"This puts us at more of a disadvantage than we were at without the scheme," the council's executive director, Miles Prosser, told Reuters.
"It is now difficult to envisage major expansion in Australia and this will certainly put a number of operations in Australia under severe pressure," Prosser said.
Australia's parliament on Tuesday said it will impose a A$23/t tax on carbon emissions for 500 of the largest polluters across mining, energy, heavy manufacturing and transportation from mid-2012.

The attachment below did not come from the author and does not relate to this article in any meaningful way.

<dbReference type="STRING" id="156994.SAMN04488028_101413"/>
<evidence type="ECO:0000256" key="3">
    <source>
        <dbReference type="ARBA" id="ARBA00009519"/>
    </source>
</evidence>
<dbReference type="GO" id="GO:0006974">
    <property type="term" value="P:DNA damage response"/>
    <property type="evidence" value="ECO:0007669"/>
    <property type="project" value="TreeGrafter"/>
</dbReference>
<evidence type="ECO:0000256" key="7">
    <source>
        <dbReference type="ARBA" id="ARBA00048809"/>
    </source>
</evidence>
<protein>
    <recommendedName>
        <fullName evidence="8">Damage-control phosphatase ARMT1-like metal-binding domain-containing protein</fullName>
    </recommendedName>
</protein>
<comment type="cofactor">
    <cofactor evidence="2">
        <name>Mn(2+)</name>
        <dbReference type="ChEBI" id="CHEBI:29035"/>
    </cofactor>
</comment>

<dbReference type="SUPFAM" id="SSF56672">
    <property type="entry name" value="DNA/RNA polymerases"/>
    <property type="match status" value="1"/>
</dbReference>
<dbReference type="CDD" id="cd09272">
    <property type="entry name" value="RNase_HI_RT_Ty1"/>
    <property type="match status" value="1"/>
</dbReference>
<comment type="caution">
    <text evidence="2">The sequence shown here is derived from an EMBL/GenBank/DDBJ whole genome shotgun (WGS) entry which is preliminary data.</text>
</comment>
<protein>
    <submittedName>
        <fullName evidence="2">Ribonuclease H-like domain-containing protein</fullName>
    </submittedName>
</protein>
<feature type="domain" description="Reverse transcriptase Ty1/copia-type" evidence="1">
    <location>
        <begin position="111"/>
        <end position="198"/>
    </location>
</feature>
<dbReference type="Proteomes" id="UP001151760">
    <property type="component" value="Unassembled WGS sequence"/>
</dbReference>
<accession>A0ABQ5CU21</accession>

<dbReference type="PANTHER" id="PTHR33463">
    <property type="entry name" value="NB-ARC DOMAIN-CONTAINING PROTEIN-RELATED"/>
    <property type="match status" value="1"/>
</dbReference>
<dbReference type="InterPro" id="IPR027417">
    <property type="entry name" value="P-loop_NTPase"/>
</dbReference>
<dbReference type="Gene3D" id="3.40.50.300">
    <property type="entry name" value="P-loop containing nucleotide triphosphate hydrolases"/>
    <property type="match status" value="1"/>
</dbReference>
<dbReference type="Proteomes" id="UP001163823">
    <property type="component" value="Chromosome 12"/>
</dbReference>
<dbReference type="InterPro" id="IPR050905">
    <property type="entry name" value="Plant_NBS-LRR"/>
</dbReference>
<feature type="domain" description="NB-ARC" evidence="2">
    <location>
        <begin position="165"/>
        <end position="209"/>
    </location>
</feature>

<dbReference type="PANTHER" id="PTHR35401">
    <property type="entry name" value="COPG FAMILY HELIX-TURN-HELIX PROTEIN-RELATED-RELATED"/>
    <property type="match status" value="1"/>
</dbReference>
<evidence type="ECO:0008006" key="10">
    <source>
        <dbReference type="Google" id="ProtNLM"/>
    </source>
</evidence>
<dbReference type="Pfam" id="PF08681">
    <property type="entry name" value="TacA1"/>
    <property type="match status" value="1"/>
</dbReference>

Electricity comprises 30% of aluminum smelting costs. Producers, which include Alcoa and Rio Tinto, argued against implementing a scheme at this time, saying the cost hikes would leave them struggling to compete internationally.
The legislation imposes a carbon cost on Australian aluminum producers of at least $60/t of aluminum compared to only $8/t in China, according to Prosser.
Australia's carbon cost will rise every year of the scheme and over the next decade to more than $200/t of aluminum while in China it is not expected to get any higher than $60/t, he said.